More quilts from The International Quilt Festival at Houston 2019.

The quilt below was one of my most favoured quilts in the show.

I go back over the images over and over again. In my studio and at my computer I’m able to look at the quilts in detail and read the description by the artist without any interuptions.

This quilt was inspired by illuminated roses in my hometown’s park. That reminds me of the old days when I walked with good friends and played with my little children.

I started the first block of this original quilt in 2009 and continued to create blocks that incorporate the plants and birds of places where my teaching travels had taken me, as well as ones from my own garden. This quilt has also recorded my growth as I challenged myself artistically and technically to create more realism and detail using only fabric, thread, hand applique, and hand embroidery.

While working through various animal designs in fabric collage, I reached the bovine family. They make such wonderful design motives, and especially this Highland cow. I had so much fun straying from their normal colors and going for a bright abstract palette. When I found this background in my stash, I knew it was perfect , and it inspired the name of the quilt.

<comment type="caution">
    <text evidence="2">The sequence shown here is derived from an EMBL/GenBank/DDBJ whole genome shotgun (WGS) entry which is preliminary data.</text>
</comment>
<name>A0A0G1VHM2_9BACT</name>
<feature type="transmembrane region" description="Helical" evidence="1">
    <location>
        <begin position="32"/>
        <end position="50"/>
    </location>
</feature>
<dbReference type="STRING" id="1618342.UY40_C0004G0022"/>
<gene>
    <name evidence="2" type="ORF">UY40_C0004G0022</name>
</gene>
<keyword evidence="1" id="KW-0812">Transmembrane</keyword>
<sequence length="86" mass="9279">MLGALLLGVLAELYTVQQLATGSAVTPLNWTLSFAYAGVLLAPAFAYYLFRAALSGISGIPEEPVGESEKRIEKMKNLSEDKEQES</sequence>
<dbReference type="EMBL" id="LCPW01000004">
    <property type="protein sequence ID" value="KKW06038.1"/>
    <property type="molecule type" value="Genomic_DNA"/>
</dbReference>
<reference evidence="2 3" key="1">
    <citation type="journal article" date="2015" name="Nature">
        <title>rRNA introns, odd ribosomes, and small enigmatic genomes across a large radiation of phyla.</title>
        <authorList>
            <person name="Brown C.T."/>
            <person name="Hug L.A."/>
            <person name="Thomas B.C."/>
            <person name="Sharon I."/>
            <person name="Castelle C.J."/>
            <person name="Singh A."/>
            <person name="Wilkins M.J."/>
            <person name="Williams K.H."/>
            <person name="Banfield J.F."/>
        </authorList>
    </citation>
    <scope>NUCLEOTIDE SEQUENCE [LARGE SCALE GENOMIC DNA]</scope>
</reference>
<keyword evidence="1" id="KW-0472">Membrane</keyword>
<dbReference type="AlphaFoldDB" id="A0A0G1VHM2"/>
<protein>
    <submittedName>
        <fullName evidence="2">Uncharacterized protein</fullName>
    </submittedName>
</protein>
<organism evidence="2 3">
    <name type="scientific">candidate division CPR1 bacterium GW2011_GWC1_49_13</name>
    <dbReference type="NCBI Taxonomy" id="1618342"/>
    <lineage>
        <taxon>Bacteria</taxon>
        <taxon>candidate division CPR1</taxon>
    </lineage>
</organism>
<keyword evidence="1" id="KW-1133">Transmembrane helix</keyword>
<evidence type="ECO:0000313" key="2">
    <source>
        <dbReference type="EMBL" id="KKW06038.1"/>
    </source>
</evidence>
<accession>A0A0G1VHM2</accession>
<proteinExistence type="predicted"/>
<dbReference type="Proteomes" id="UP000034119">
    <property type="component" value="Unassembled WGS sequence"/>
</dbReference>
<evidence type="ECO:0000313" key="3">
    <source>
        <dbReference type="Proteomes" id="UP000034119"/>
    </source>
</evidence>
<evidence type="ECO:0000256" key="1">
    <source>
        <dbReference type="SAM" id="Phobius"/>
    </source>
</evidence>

I placed the local train, which had discontinued service in 1964, in the centre of this quilt. It is surrounded by the scenery of my native birthplace and is filled with many memories.

An antique hand painted kimono provided the starting point for a fusion of traditional American quilt motifs and Japanese design elements. The cranes and chrysanthemums symbolise long life. The river separates and joins East and West. The white and silver, contrasted with dark green, call to mind dreams of a moonlit night.

After 25 years of marriage, my husband began an affair with an old girlfriend and decided he wanted a divorce. Not only has he shredded our home and family, but I have come to realise that beneath the surface of the man I thought I knew was a complete stranger

Serenity, Melanie Marr, Houston Texas. USA

This was inspired by a photo taken of a green sea turtle in its natural habitat. The green sea turtle lives in the Pacific Ocean and is endangered. The blue-green color of the water makes this a very calming quilt, which is why I named it Serenity

This quilt was inspired by acrylic paint dotting, also called Pointillism. I’ve created my Mandala by using circles in various sizes. Each dot was hand-turned, and each was individually hand sewn.

Flowers Donn’t have any feelings; however, they heal people ad let us know the passage of the seasons., I wanted to entrees such gentle flowers in my quilt

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